The desire to capture the image of gods and creatures close to them was planted in the hearts of people at all times. The monuments of art and architecture of ancient Egypt, Mesopotamia, ancient Greece and ancient Rome are testimony to that. With the advent of Christianity, there appeared a new type of painting, called "icon painting" – creating sacred images that are used for prayer.
As legend has it, the first great icon painter was Luke the Evangelist. Following in his tracks, other artists who joined the new religious movement began painting images of the Savior. The most ancient icons, preserved to our times, are images from the 6th century, found in the Sinai Monastery.
Until the 8th century, there were no universal canons in icon painting. Icon painters of those times expressed their vision of biblical events on canvas and wood – each of them worked in their own manner, depicting the same story in different ways, which complicated its perception by ordinary people. As time went on, a special sign language was developed, which included main graphic techniques that were used while depicting sacred images. This made the images of the saints and the depicted scenes from the Bible easily recognizable.
At the end of the 10th century, Christianity came to Ruthenia, bringing iconography with it. It remained the main art form in Old Ruthenian culture for eight centuries. The images created by old Ruthenian icon painters are strikingly different from the works of European masters: the faces of the Ruthenian saints are distinguished by excessive asceticism and detachment. This technique was used to emphasize the saints' dissimilarity to ordinary people, their uniqueness and belonging to the other world.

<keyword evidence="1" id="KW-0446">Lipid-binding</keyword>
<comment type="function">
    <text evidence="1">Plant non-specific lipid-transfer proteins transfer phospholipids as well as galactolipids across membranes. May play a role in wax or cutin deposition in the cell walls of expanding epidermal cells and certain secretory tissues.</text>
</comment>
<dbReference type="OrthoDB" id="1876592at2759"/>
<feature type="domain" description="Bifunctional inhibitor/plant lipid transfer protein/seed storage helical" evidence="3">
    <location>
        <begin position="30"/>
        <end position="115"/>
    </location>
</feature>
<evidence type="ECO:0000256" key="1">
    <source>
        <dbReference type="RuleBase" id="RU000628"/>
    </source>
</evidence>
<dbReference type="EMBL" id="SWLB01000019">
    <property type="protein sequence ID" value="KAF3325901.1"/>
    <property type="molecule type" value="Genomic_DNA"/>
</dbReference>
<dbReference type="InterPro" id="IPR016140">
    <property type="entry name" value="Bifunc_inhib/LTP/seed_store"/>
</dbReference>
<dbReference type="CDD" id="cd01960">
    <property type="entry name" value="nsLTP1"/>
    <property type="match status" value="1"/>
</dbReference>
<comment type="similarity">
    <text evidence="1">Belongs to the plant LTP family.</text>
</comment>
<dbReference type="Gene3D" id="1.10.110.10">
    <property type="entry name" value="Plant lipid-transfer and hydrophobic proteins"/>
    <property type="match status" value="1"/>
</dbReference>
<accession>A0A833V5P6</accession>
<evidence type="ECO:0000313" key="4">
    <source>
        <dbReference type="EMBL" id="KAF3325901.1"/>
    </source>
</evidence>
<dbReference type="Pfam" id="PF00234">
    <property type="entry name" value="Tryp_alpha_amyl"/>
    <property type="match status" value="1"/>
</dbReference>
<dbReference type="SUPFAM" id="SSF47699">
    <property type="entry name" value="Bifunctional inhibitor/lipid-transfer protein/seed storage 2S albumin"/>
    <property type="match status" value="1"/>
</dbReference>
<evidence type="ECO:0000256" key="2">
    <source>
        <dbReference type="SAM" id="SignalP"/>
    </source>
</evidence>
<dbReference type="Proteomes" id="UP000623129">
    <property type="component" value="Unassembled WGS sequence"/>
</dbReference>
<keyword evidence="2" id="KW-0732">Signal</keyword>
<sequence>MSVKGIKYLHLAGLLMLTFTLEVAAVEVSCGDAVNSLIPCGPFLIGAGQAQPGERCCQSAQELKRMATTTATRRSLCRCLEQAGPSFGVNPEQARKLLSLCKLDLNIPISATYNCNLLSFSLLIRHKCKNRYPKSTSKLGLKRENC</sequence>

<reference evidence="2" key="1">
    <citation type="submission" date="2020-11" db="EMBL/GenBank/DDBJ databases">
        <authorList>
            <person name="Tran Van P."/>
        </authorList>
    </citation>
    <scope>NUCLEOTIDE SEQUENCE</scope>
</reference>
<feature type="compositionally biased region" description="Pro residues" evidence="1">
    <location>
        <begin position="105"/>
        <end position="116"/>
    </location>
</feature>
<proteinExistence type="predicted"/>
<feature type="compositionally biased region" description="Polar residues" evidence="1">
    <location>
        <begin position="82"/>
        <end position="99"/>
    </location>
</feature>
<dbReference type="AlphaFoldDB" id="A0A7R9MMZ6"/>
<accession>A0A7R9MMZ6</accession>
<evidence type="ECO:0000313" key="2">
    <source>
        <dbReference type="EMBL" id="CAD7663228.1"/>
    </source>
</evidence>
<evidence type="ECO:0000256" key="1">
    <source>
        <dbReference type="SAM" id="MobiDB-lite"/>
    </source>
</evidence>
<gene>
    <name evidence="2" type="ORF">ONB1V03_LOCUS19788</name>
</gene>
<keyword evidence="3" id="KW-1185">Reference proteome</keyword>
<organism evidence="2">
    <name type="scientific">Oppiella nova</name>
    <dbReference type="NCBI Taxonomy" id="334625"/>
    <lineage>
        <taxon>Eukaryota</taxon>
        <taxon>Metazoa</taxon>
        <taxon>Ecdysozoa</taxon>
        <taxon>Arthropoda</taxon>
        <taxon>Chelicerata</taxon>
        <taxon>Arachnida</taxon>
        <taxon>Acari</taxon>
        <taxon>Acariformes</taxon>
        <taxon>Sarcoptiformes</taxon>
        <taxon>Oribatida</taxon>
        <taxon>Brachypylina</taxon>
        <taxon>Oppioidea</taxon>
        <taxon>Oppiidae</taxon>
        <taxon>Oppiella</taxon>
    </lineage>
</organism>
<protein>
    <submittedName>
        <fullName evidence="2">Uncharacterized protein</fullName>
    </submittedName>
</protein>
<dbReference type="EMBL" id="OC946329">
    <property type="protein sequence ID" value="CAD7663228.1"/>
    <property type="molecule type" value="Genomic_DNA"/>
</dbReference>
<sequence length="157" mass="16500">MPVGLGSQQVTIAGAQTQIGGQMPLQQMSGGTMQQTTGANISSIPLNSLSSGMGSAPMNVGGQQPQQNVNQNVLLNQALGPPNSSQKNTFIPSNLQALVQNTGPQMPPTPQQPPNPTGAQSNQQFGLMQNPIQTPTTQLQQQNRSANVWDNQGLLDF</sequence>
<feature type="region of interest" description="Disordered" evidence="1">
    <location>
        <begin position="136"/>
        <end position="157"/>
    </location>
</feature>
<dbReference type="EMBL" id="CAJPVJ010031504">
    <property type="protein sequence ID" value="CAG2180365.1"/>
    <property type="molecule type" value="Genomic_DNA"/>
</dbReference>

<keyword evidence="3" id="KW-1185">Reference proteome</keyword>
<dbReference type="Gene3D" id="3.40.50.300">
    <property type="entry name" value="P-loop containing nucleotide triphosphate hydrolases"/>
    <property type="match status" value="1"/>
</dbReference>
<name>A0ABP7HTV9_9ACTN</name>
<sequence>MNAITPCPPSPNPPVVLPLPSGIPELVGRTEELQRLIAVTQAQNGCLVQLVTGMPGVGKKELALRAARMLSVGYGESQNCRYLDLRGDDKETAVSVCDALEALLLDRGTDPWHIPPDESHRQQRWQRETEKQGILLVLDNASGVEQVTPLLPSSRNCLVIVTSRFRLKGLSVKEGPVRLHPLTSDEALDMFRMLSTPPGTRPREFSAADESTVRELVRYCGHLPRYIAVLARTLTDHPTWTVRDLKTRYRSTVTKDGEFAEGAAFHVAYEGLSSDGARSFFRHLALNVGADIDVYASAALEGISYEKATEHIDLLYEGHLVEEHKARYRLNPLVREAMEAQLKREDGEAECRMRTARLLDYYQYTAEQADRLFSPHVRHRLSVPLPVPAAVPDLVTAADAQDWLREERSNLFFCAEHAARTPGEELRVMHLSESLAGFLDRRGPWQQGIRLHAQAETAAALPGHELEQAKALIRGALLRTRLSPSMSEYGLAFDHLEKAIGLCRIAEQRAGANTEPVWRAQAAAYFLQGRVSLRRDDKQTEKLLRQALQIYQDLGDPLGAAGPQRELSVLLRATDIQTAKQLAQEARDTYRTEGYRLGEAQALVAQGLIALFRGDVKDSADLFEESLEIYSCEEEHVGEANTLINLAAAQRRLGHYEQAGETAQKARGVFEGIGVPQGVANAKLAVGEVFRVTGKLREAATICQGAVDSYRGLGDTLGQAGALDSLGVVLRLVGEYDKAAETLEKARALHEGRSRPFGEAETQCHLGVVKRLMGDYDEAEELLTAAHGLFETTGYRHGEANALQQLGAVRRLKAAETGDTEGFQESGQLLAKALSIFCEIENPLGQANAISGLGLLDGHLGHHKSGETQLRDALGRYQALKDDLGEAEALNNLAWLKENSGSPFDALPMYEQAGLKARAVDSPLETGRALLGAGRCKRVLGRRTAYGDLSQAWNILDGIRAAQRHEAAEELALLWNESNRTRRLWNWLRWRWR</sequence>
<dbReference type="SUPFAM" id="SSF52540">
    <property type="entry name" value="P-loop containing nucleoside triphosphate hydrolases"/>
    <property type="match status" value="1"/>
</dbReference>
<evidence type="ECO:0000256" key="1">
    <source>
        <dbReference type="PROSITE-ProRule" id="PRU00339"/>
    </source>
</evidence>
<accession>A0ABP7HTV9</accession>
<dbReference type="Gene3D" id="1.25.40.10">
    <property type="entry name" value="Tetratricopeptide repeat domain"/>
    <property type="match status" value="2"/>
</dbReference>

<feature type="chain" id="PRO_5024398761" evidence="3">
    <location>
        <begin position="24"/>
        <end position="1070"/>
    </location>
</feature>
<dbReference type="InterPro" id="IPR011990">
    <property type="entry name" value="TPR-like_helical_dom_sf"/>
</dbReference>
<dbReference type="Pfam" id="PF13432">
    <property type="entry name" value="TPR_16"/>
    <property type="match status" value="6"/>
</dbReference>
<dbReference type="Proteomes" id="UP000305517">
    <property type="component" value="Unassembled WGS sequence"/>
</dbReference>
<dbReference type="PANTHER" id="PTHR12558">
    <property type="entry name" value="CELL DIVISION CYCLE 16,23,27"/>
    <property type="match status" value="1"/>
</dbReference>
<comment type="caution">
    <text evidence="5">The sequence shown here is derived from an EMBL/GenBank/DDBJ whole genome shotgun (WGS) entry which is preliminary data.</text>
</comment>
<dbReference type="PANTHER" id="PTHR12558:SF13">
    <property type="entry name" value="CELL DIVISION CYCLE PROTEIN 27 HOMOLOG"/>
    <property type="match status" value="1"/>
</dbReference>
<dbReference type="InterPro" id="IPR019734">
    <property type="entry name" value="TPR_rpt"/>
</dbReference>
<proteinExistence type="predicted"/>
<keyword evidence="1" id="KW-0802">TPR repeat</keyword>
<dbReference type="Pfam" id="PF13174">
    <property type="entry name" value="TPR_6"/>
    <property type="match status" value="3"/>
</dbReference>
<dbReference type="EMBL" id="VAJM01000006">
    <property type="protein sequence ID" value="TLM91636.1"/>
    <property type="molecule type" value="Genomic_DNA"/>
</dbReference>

Icons were the main decoration of temples and houses: a variety of shades were used to create them, turning the image into a bright, eye-catching painting that mesmerized with its hidden meanings and play of colors. In peasants' huts and merchant houses, the icons were hung in plain view – in the so-called "red" (icon) corner. They were not only evidence of devoutness, but also a certain symbol of wealth: commoners used inexpensive images, bought at the fair, while the rich decorated their houses with commissioned icons.